The biting wind, at 27mph, may have been gusting harder than was ideal, but Wilbur and Orville Wright were determined to complete a test of their latest invention: a powered biplane. After all, they chose the Kill Devil Hills, a barren patch of land in North Carolina, as the site for their Flyer’s inaugural flight specifically for its strong winds. So they set up the launch rail on the flat rather than an incline, and Orville climbed into position aboard the lower wing and took the controls.
At about 10.35am on that chilly morning of 17 December 1903, the Flyer lurched into life… for about 12 seconds. It came down with a bump some 36 metres away, which may not sound overly impressive, but it was enough to prove that the Wright Brothers had built an aircraft – considered the first of its kind – that was powered and fully controlled by a pilot.
The American brothers, taking it turns at the controls, made three further flights that day reaching 53, 61 and, saving the best for last, 260 metres. They would have kept going, but while the brothers were celebrating the massive distance achieved by Wilbur, a gust of wind flipped the Flyer and caused severe damage. It was never flown again, yet in its short life, the first Wright Flyer ensured its place as one of history’s most famous planes.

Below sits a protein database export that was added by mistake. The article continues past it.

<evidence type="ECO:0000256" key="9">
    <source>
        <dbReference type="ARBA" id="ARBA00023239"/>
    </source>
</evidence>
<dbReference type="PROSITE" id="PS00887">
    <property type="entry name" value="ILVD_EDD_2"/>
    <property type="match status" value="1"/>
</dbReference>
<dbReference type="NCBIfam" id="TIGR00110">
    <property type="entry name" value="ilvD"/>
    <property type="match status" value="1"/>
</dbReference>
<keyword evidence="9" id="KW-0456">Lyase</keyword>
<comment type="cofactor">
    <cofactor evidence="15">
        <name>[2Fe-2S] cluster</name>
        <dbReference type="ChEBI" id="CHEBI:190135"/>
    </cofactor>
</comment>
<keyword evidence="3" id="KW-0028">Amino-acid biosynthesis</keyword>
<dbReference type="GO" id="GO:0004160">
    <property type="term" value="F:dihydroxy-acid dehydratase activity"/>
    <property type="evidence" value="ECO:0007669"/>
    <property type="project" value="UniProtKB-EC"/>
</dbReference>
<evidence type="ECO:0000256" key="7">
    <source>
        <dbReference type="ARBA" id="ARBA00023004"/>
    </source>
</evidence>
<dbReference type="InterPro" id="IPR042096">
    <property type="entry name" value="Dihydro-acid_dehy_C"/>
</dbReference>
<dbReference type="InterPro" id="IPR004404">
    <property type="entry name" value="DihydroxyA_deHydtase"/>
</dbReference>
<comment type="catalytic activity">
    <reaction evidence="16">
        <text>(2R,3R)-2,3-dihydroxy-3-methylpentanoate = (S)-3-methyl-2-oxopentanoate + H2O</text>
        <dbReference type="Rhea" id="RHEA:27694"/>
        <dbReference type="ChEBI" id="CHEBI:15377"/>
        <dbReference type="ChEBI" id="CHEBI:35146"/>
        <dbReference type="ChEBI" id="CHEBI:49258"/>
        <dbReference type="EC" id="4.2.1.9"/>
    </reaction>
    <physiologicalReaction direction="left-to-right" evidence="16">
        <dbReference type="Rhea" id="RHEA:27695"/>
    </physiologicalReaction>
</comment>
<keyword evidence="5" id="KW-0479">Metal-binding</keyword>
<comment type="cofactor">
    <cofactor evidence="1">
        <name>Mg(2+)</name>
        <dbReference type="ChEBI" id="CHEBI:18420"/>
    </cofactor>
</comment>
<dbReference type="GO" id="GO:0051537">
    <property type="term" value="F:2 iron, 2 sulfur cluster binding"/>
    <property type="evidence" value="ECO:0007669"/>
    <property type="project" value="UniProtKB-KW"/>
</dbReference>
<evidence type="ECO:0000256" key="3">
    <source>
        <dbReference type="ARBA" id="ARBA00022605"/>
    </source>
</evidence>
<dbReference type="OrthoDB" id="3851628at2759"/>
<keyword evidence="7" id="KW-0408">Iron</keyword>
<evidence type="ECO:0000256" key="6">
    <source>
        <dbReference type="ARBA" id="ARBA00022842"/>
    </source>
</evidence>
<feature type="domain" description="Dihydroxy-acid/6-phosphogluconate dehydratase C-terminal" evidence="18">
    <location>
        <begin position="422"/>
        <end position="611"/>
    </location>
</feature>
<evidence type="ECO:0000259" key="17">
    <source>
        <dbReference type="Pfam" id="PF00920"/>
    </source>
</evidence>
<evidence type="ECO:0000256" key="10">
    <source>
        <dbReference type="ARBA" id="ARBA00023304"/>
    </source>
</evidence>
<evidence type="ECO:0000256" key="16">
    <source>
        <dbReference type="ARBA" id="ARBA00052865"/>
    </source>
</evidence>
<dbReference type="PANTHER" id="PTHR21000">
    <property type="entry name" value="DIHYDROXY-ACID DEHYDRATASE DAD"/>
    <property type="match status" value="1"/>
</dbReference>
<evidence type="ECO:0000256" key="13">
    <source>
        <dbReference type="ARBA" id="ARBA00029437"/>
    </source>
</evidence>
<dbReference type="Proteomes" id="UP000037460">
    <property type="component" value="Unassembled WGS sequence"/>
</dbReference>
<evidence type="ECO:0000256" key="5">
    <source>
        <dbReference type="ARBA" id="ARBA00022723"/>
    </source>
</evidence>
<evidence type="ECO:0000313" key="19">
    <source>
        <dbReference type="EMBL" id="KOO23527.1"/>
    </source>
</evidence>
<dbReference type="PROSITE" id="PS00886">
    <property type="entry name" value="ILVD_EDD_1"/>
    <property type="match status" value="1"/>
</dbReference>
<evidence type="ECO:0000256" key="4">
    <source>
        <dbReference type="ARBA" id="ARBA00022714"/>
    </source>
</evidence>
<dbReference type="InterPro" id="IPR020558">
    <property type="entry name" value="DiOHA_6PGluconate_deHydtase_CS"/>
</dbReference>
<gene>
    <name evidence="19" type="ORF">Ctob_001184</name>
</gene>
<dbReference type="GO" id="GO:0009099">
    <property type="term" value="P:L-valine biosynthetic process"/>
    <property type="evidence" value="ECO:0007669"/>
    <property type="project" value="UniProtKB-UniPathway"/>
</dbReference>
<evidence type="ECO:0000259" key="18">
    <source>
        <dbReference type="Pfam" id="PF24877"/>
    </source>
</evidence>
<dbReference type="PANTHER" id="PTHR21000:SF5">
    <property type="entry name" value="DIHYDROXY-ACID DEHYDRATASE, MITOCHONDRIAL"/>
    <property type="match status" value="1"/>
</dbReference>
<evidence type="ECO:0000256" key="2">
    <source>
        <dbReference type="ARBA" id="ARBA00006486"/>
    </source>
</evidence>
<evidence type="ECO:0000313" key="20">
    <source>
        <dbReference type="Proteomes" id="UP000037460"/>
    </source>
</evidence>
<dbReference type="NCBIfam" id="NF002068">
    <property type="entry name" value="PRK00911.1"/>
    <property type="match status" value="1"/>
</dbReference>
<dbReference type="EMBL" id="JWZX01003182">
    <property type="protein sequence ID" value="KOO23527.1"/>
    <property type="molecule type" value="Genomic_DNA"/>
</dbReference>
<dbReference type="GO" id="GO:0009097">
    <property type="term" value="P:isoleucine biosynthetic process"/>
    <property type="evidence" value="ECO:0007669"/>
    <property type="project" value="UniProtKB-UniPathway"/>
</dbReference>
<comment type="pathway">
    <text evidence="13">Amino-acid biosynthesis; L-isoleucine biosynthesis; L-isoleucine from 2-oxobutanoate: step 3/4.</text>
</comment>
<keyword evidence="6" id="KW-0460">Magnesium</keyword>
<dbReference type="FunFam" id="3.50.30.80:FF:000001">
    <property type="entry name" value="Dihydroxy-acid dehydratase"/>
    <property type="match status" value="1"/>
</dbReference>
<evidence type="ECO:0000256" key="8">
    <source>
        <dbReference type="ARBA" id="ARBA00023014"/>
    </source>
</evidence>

What made this creation so innovative? There were other, more-qualified engineers developing their own craft at the same time (it is even argued that one, Gustave Whitehead, made a flight before the Wrights), but the Flyer’s vital advance was that it could be controlled on all three axes needed for a successful airplane: pitch, roll and yaw. This was achieved by the pilot, while sat in a wooden cradle, bending the material of the 12-metre wings in a process called ‘wingwarping’, which – with the rudder and a hand lever – made all the difference when steering.
Over the next few years, the Wrights continued to refine their design, resulting, on 5 October 1905, with Wilbur making a 39-minute flight in their third Flyer. However, they didn’t find commercial success until they travelled to France, where, by 1908, they were giving public demonstrations to wildly excited crowds. Aviation was taking off and the Wright Brothers were in the pilot’s seat.
This article was taken from the December 2015 issue of BBC History Revealed magazine